Guru Mantra: Dr. Kathleen Ponder, Director, Duke CE

Dr. Kathleen Ponder
Global Director of Learning Methods
Duke Corporate Education

For the past three years Dr. Kathleen Mary Ponder has held the position of Global Director of Learning Methods at Duke Corporate Education. Responsible for designing and delivering Duke CE’s innovative, break-through approaches to executive education around the world, she has designed and delivered programs for multinational corporations in India, Asia, Europe, and the U.S. Using a business challenge as their focus, her team creates solutions embracing and leveraging the cognitive, affective and, at times, spiritual and physical capacities of executives. Their success stems from using not only academic specialists but non-traditional educational providers such as orchestra conductors, firefighters, athletes, and medical doctors to bring business lessons alive.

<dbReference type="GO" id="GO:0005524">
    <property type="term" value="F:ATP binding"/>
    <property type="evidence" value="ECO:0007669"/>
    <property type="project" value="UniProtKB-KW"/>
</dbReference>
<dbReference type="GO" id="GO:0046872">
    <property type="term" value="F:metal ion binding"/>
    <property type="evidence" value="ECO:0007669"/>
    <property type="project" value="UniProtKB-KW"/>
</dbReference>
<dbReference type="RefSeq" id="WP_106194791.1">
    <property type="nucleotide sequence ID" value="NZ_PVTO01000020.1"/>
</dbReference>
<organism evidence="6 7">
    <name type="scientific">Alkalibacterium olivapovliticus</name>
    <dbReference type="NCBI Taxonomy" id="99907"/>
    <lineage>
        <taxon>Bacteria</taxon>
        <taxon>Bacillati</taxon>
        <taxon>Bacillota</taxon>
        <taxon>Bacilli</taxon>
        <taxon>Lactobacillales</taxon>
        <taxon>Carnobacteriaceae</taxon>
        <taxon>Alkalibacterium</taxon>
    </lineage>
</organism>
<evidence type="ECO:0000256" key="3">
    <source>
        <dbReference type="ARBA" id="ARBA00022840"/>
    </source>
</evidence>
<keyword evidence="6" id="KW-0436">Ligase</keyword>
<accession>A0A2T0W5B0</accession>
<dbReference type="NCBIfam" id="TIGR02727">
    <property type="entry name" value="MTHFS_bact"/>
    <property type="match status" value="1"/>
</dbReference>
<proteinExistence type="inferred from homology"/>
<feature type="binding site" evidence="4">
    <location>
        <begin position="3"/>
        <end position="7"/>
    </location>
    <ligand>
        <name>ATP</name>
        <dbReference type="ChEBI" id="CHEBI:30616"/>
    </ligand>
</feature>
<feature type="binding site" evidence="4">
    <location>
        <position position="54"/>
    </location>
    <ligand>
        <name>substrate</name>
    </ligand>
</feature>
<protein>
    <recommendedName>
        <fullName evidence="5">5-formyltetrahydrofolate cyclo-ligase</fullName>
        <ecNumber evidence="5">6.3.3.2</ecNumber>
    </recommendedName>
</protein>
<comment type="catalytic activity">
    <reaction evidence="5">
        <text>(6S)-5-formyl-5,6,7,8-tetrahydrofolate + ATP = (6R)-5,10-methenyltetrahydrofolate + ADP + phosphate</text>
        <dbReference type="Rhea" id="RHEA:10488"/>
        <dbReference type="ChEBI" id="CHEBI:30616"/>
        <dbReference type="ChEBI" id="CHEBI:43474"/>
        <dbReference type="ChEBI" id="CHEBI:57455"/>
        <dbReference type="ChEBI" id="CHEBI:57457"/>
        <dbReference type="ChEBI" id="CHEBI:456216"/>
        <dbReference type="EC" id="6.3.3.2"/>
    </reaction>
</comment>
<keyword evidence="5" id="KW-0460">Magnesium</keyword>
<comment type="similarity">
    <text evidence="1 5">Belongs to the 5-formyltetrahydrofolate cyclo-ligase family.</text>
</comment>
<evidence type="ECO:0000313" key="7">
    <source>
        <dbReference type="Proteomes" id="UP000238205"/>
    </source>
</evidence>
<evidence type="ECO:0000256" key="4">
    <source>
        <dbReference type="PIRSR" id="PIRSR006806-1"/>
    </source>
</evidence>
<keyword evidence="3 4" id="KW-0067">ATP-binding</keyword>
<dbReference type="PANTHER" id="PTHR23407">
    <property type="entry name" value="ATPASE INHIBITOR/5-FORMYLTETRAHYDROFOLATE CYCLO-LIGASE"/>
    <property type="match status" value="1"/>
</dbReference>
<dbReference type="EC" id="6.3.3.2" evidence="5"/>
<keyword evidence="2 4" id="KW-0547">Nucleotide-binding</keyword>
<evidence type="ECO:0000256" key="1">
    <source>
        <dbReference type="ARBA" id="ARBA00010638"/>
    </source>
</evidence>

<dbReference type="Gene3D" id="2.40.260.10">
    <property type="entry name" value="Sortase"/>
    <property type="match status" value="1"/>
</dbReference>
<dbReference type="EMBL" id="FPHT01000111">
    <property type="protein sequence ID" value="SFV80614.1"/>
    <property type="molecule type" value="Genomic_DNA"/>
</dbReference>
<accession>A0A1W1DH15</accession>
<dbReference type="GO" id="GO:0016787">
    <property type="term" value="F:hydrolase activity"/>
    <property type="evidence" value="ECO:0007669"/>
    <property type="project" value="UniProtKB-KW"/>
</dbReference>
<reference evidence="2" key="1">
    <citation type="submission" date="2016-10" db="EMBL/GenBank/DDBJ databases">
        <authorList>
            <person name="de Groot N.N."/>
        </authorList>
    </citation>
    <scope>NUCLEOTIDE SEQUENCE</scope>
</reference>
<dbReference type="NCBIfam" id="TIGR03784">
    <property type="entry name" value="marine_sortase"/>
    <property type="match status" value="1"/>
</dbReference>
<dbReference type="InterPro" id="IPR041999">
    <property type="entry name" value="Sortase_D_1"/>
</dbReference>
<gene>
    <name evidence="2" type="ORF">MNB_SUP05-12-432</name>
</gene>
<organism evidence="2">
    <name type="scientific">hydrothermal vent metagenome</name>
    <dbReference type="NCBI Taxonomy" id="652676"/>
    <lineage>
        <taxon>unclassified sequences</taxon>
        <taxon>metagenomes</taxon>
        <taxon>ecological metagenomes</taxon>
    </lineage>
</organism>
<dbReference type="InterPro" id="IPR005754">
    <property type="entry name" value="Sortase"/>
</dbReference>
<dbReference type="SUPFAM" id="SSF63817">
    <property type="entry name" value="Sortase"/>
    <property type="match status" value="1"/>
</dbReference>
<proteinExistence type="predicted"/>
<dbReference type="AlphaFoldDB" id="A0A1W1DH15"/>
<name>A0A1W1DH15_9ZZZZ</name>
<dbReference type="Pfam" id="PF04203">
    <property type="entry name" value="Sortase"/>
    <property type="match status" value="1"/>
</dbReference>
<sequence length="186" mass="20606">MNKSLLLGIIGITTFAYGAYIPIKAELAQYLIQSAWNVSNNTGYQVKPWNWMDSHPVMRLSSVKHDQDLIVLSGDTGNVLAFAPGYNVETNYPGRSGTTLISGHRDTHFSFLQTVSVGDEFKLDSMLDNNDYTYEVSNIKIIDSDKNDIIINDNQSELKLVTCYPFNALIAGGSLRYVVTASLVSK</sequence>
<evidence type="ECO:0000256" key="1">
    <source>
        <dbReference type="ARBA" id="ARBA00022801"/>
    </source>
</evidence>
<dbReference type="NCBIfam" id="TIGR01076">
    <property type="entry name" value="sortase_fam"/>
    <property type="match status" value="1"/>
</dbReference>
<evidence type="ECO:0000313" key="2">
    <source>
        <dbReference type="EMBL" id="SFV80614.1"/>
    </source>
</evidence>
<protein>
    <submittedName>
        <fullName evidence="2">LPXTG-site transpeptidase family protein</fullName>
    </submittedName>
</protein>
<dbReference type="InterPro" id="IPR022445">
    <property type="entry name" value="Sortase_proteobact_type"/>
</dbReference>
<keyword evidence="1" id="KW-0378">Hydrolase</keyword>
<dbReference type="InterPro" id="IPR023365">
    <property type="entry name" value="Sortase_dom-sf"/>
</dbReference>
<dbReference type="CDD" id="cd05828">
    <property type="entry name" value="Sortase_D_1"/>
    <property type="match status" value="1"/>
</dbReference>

Prior to assuming her current role, Kathleen held a number of senior leadership roles at the Center for Creative Leadership, directing their Global Design and Evaluation Services and CCL’s Education and NGO Program offerings. During her 13 years at the Center for Creative Leadership, she and her teams designed innovative blended learning leadership development initiatives intended to close the ‘knowing – doing gap’ and she continues to explore methods for ensuring that leaders and organizations truly transform after attending educational experiences. She has also authored tools and processes designed to help executives choose leadership development experiences that truly impact their business challenges, including the Leadership Development Impact Assessment.